Single lens reflex (SLR).
A type of camera in which the photographer looks through the actual taking lens when he or she peers through the viewfinder.
Light entering an SLR camera lens hits a mirror installed in the body at a 45° angle, which deflects the light up into the viewfinder pentaprism. When the photograph is actually taken the mirror flips up out of the way, the shutter opens and light strikes the surface of the film behind it. (the one exception being fixed pellicle mirror SLRs)
SLRs have a couple of very significant advantages. First, they do not suffer from parallax error, which makes them useful for closeup or macro photography. Second, what you see is mostly what you get - you can see the effects of filters, for example, before you take the photo. The image in an SLR viewfinder is also not reversed or upside-down, as is the case with TLRs and view cameras.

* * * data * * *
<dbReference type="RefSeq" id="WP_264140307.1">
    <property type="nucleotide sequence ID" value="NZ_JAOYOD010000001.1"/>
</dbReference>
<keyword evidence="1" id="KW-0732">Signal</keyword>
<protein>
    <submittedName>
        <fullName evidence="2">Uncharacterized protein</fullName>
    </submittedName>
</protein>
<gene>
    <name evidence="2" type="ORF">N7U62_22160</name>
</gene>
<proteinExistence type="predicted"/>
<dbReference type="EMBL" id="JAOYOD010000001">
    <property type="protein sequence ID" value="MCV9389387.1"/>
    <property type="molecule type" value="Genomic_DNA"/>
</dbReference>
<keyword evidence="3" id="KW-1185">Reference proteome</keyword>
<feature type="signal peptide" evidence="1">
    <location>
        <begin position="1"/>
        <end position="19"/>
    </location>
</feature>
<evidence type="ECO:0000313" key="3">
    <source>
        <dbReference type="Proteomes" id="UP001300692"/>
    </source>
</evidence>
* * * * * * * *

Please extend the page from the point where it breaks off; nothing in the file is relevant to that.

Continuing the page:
There are also a number of disadvantages to SLRs. First, the pentaprism is bulky - its the large hump on the top of an SLR. Second, the noise of the mirror slap means that SLRs are always much louder to operate than, say, rangefinders. Third, there is a brief mirror blackout period on most SLRs during which nothing can be seen in the viewfinder (fixed pellicle mirror SLRs being the one exception again). And finally, the mirror forms a physical barrier for the design of very wide-angle lenses, requiring inverted telephoto construction.
cf. Contax, ground glass, instant return, inverted telephoto lens, mirror blackout, mirror slap, parallax, pellicle mirror, pentaprism, rangefinder, reflex mirror, taking lens, twin-lens reflex (TLR), viewfinder.
Entry last updated 2002-04-16. Term 1126 of 1487.
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